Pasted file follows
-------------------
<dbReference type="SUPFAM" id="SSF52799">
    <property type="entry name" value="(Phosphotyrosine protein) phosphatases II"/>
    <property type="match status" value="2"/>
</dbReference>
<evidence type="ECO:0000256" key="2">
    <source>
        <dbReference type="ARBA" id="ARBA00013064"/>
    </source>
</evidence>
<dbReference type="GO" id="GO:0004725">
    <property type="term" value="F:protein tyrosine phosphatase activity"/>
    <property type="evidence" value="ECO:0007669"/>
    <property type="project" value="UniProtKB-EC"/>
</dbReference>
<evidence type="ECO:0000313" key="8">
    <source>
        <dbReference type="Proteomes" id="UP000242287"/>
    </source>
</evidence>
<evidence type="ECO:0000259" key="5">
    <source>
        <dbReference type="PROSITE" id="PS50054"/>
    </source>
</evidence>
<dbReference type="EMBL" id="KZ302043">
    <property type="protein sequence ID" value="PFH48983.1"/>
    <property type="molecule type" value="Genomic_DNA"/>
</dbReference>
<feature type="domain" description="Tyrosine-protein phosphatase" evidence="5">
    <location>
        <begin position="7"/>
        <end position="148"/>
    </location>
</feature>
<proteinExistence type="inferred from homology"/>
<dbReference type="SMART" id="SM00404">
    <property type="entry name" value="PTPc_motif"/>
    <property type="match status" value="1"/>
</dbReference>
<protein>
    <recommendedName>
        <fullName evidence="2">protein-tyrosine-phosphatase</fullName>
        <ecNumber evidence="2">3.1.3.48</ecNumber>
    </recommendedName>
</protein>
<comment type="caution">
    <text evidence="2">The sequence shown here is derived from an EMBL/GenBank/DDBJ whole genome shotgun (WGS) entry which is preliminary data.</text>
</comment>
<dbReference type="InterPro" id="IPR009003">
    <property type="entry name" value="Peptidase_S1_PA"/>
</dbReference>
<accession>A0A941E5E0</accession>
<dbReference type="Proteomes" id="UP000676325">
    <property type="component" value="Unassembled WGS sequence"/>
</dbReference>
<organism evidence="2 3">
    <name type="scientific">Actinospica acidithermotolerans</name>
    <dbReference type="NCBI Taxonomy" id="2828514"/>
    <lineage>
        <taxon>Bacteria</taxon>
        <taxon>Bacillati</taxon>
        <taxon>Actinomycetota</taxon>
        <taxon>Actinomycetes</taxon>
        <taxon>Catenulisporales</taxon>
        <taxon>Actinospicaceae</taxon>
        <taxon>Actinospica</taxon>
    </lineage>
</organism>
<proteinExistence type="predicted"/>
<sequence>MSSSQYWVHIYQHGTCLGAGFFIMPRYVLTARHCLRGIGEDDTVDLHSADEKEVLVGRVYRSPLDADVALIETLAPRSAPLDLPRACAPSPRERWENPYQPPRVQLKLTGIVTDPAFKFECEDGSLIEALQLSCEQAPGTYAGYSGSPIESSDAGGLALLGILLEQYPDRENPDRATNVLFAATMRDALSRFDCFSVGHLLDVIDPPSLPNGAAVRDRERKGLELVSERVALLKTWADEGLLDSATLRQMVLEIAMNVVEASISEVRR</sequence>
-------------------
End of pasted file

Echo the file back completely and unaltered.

<dbReference type="SUPFAM" id="SSF52799">
    <property type="entry name" value="(Phosphotyrosine protein) phosphatases II"/>
    <property type="match status" value="2"/>
</dbReference>
<evidence type="ECO:0000256" key="2">
    <source>
        <dbReference type="ARBA" id="ARBA00013064"/>
    </source>
</evidence>
<dbReference type="GO" id="GO:0004725">
    <property type="term" value="F:protein tyrosine phosphatase activity"/>
    <property type="evidence" value="ECO:0007669"/>
    <property type="project" value="UniProtKB-EC"/>
</dbReference>
<evidence type="ECO:0000313" key="8">
    <source>
        <dbReference type="Proteomes" id="UP000242287"/>
    </source>
</evidence>
<evidence type="ECO:0000259" key="5">
    <source>
        <dbReference type="PROSITE" id="PS50054"/>
    </source>
</evidence>
<dbReference type="EMBL" id="KZ302043">
    <property type="protein sequence ID" value="PFH48983.1"/>
    <property type="molecule type" value="Genomic_DNA"/>
</dbReference>
<feature type="domain" description="Tyrosine-protein phosphatase" evidence="5">
    <location>
        <begin position="7"/>
        <end position="148"/>
    </location>
</feature>
<proteinExistence type="inferred from homology"/>
<dbReference type="SMART" id="SM00404">
    <property type="entry name" value="PTPc_motif"/>
    <property type="match status" value="1"/>
</dbReference>
<protein>
    <recommendedName>
        <fullName evidence="2">protein-tyrosine-phosphatase</fullName>
        <ecNumber evidence="2">3.1.3.48</ecNumber>
    </recommendedName>
</protein>
<comment type="caution">
    <text evidence="2">The sequence shown here is derived from an EMBL/GenBank/DDBJ whole genome shotgun (WGS) entry which is preliminary data.</text>
</comment>
<dbReference type="InterPro" id="IPR009003">
    <property type="entry name" value="Peptidase_S1_PA"/>
</dbReference>
<accession>A0A941E5E0</accession>
<dbReference type="Proteomes" id="UP000676325">
    <property type="component" value="Unassembled WGS sequence"/>
</dbReference>
<organism evidence="2 3">
    <name type="scientific">Actinospica acidithermotolerans</name>
    <dbReference type="NCBI Taxonomy" id="2828514"/>
    <lineage>
        <taxon>Bacteria</taxon>
        <taxon>Bacillati</taxon>
        <taxon>Actinomycetota</taxon>
        <taxon>Actinomycetes</taxon>
        <taxon>Catenulisporales</taxon>
        <taxon>Actinospicaceae</taxon>
        <taxon>Actinospica</taxon>
    </lineage>
</organism>
<proteinExistence type="predicted"/>
<sequence>MSSSQYWVHIYQHGTCLGAGFFIMPRYVLTARHCLRGIGEDDTVDLHSADEKEVLVGRVYRSPLDADVALIETLAPRSAPLDLPRACAPSPRERWENPYQPPRVQLKLTGIVTDPAFKFECEDGSLIEALQLSCEQAPGTYAGYSGSPIESSDAGGLALLGILLEQYPDRENPDRATNVLFAATMRDALSRFDCFSVGHLLDVIDPPSLPNGAAVRDRERKGLELVSERVALLKTWADEGLLDSATLRQMVLEIAMNVVEASISEVRR</sequence>